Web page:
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There was plenty for Julia Gillard and Tony Abbott to reflect on yesterday, as US President Barack Obama dramatically clinched a second term.
A little stability at the top of America is a good thing for Oz when it comes to a number of issues.
Gillard’s Treasury boffins will welcome the fact that Obama’s laws cracking down on Wall St will remain in place - and will help ward off future financial crises in the vein of 2008.
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President Obama has dramatically clinched a second term in the White House.
FOX News and CNN called the result for the president minutes ago, after crucial swing states fell into the President’s column.
The candidates needed 270 electoral votes to win the presidency. Here’s Puncher Paul Toohey’s explainer on how the electoral college system works.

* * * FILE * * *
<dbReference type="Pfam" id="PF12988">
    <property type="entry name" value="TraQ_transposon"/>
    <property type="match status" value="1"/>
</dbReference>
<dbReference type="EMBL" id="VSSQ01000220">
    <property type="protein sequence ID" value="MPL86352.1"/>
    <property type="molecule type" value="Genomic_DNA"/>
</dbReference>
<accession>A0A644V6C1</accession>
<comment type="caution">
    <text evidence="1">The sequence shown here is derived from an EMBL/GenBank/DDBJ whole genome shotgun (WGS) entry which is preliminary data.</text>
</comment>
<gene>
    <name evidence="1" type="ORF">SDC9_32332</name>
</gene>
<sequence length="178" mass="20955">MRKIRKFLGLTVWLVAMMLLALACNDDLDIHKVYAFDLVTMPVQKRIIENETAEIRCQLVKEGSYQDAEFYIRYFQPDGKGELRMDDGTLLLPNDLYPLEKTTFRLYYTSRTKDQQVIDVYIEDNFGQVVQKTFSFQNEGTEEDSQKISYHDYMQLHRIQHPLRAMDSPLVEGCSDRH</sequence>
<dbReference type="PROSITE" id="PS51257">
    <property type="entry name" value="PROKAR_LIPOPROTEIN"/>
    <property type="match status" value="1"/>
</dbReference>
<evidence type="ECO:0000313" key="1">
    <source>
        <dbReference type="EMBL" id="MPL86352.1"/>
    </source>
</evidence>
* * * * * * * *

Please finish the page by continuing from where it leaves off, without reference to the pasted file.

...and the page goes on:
For all the latest, follow the rolling coverage over at News.com.au. We’ll be here with you with our take on it as we get a clearer picture of what’s happening.
Tell us what you think below!
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Roseanne Barr is just one of the third party candidates standing at the US election, the votes of which are being tallied today. She’s standing for the Peace and Freedom Party. Chances of winning? Not high.
We should have some idea of how things are looking as results start to flow in around 11:30am AEST. Live rolling news coverage on News.com.au and all the best perspective here at The Punch.
It’s Wednesday. What’s on your mind?
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Mitt Romney should not be president, period. To suggest so is to flagrantly ignore the long list of gaffes, missteps, and contradictions that have characterised Romney’s campaign, and to further ignore the dangerous and destructive force that both he and the Republican Party represents. Romney’s substance consists of nothing more than scapegoats, bad policy and poor charisma.
Conservatives have heavily criticised “the liberal media” for portraying Romney as an extremist, but how much of that is true?